Much like death and taxes we can always count on autumn leaves and the annual backbreaking chore of collecting them with a rake and bag. I’ve decided that this is going to be the year that I get excited about raking leaves. How? Gadgetry of course. I’ve selected five tools to try out with the hope that one of them will make the job easier. Maybe you’d like to try one of these too?
It’s hard to beat a rake when it comes to gathering leaves. Even if you use a leaf blower, you still need a rake. My main frustration with rakes is the leaves get woven between the tines. This incarnation has tines that bend down 90 degrees and connect to make a V-shape. Because it’s made of poly instead of metal the tines won’t bend out of shape either. Reviews I’ve read say that the rake works well on leaves, twigs and pine needles. It’s available in 24-inch and 30-inch sizes.
A thought that frequently crosses my mind while bagging leaves is “I wish I had giant dinner-plate-shaped hands.” Well, that wish is going to come true this year with the help of Gardex Leaf Scoops. The promise here is the ability to grab more leaves at one time without having the rely on the awkward rake and hand method. These will also be great for picking up thorny stems when I prune my roses in spring
This is a pretty simple concept that I’m hoping will make a big difference in how I bag leaves. The Bag Butler® is a piece of heavy duty plastic with side panels that fold flat when not in use. One slips a bag over the Bag Butler® and bends the side panels backwards so that the tension will cause them to stand open. I feel certain that there will be some finessing required to get the Bag Butler® set up, but I think it will be worth it because the plastic sleeve prevents twigs from ripping through the bag. You can also lay the leaf bag on its side to rake leaves right in.
This tool is a flexible disc that bends into a cannoli shape. Cover one end with a bag or yard waste bin, rake leaves onto the Leaf Loader then tip everything up and the leaves slide right into the bag or bin. An center strap adjusts to make the Leaf Loader as wide or narrow as you need. This looks like it would be an excellent tool for carrying leaves to the compost bin.
Congratulations to Ellie! Girl, you’ve got a pretty bad case of Barnheart!We’re sending you a copy of Jenna’s book.
Thanks to everyone for commenting. You’ve all painted wonderful pictures of rural life.
Do you have Barnheart? According to author and homesteader Jenna Woginrich Barnheart is a “dreamer’s disease” that attacks “those of us who wish to God we were outside with our flocks, feed bags, or harnesses instead of sitting in front of a computer screen.” Symptoms include studying chicken coop plans, daydreaming about heritage livestock breeds and calling in sick to work in the garden.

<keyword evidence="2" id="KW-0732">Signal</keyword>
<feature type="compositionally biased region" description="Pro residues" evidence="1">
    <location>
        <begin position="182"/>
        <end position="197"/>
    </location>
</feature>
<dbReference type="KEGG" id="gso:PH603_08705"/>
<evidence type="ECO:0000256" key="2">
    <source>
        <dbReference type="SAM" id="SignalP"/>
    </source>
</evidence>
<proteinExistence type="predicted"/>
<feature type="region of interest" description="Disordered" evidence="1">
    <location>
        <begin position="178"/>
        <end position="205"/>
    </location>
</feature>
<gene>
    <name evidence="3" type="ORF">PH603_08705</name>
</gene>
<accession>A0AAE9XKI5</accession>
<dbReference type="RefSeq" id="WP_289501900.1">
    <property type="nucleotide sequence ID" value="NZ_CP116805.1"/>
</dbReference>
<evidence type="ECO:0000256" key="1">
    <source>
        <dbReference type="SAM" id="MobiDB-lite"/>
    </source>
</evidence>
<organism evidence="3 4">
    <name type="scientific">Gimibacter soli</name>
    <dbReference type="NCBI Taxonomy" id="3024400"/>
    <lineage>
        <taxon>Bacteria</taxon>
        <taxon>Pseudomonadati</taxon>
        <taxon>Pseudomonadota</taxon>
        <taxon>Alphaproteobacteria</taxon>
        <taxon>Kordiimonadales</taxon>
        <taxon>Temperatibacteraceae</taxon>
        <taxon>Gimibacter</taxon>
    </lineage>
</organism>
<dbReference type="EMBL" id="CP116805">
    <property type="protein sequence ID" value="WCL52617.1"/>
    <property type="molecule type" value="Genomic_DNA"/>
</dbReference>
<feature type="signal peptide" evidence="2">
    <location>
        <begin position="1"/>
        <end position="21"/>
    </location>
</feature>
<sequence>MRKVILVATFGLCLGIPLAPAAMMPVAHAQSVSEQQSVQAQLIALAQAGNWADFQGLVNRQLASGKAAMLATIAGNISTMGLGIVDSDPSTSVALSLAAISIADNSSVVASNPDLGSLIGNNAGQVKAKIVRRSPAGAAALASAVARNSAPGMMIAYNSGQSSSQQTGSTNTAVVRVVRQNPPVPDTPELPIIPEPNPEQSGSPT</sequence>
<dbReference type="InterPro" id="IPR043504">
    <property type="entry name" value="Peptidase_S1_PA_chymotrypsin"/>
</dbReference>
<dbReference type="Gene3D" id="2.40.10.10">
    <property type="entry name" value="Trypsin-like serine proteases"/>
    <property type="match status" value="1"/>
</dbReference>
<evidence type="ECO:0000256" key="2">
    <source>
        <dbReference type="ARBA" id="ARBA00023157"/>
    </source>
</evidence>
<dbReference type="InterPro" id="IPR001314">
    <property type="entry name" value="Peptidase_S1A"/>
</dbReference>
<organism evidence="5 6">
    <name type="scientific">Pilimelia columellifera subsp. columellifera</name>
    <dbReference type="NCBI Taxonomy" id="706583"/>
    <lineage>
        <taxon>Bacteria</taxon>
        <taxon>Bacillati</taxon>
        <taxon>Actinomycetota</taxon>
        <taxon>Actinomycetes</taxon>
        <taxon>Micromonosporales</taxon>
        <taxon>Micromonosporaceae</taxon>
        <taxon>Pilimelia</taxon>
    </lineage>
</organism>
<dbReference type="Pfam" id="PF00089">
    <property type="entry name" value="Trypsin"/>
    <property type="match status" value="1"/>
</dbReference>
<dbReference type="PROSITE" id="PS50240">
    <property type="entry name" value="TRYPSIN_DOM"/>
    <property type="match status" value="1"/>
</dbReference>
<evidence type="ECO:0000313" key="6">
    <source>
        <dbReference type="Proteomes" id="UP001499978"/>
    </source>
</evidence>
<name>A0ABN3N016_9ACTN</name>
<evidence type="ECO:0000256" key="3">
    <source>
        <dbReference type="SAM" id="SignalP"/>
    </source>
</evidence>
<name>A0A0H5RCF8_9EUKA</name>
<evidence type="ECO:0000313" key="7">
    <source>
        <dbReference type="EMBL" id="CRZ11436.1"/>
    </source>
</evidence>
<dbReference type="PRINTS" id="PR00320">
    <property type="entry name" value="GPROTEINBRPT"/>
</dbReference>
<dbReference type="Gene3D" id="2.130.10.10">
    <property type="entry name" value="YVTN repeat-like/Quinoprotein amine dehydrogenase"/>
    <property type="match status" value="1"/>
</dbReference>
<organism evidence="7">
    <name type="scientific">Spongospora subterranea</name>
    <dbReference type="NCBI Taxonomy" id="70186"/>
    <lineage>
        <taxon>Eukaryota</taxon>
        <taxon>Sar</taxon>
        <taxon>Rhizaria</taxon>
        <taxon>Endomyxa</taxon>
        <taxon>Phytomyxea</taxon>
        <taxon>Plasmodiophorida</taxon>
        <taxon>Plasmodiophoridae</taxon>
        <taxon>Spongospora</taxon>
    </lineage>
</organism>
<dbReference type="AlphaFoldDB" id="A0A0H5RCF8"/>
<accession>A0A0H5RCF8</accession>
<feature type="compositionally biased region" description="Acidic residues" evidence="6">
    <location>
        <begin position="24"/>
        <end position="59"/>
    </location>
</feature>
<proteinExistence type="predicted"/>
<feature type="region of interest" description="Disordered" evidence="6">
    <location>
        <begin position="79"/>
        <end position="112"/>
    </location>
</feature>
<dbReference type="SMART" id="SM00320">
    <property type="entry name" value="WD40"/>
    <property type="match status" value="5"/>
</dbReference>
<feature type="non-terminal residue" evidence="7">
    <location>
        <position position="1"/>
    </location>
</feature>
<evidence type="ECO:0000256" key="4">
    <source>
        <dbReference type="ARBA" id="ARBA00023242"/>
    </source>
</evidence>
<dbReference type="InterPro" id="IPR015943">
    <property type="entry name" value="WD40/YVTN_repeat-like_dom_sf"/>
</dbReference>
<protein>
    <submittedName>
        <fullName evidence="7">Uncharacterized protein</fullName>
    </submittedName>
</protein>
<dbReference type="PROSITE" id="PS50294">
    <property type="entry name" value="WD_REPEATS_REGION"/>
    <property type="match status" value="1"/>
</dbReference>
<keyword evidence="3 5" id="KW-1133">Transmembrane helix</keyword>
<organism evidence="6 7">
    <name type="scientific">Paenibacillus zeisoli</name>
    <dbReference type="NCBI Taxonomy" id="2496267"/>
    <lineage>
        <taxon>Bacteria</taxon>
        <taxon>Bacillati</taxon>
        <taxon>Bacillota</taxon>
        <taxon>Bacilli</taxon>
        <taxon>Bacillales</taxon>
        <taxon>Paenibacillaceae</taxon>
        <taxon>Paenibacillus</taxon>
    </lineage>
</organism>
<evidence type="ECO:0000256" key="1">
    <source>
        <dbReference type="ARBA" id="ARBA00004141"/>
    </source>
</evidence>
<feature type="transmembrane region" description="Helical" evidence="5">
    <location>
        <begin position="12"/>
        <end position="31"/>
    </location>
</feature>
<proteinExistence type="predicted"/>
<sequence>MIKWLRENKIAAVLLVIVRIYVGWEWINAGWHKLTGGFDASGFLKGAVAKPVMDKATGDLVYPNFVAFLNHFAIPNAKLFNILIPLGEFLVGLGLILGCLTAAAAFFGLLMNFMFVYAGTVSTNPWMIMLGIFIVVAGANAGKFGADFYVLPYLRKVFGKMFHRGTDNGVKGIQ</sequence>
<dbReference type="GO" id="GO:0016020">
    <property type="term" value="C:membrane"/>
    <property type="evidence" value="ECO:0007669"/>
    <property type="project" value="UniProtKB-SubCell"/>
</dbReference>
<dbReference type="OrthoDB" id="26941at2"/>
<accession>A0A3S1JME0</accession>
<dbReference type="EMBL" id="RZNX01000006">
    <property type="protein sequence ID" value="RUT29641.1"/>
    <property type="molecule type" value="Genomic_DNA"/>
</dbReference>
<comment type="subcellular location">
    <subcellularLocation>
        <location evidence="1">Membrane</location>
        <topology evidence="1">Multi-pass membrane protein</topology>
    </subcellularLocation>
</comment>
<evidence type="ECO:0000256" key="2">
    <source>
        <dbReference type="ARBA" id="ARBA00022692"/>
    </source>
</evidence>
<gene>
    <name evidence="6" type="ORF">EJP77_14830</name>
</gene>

I am no stranger to the Barnheart syndrome so it was with relish that I read Jenna’s memoir Barnheart*. Her story of setting up her first homestead in Vermont is thoughtful and humorous and will definitely ease your longing for the farm life.
In between tales of caring for her expanding menagerie, and tending the garden she articulately describes that feeling of independence and satisfaction that comes from having homegrown food right outside the back door. It should be no surprise that my favorite chapter is about her turkey TD (Thanksgiving Dinner).
These days Jenna is living in New York. She is the author of three other books and a blog called Cold Antler Farm.
If you think Barnheart is just what the doctor ordered for your “dreamer’s disease” here’s your chance to win a copy. Tell me about your homesteading daydream in the comments section below.
I’ll select a winner on Friday February 10, 2012, just in time for Valentine’s Day.
*I received a review copy of Barnheart from my friends at Storey Publishing.
I was delighted to receive a copy of Julia Rothman’s book Farm Anatomy, The Curious Parts & Pieces of Country Life from Storey Publishing.
You may be familiar with Julia’s illustrations, wall papers, notecards and pattern designs. She has been featured on the blog Design Sponge DesignSponge.com and in magazines such as O At Home, ReadyMade, and Domino.
This book is right up my alley. Not only does the subject matter interest me, but it’s a visual treat. Whether she’s discussing plants to use for
natural dye or how to plow a field, Julia relies on illustrations with just a bit of text to convey the information. This makes otherwise complicated
topics pretty darn easy to understand. Makes me wonder why other books aren’t written this way.
Of course, the clincher for me is the spread on heritage turkey breeds. How can I not love a book that includes heritage turkey breeds?
So how about a copy of Farm Anatomy for your library? Post a comment about what you would raise on a farm for a chance to win Farm Anatomy. A winner has been selected. Thank you to everyone who participated! Love the comments!
Check out more of Julia’s illustrations online at
juliarothman.com & read her book blog at book-by-its-cover.com
Excerpted from Farm Anatomy, text and illustrations (c) by Julia Rothman, used with permission from Storey Publishing.
*Winners limited to the continental U.S.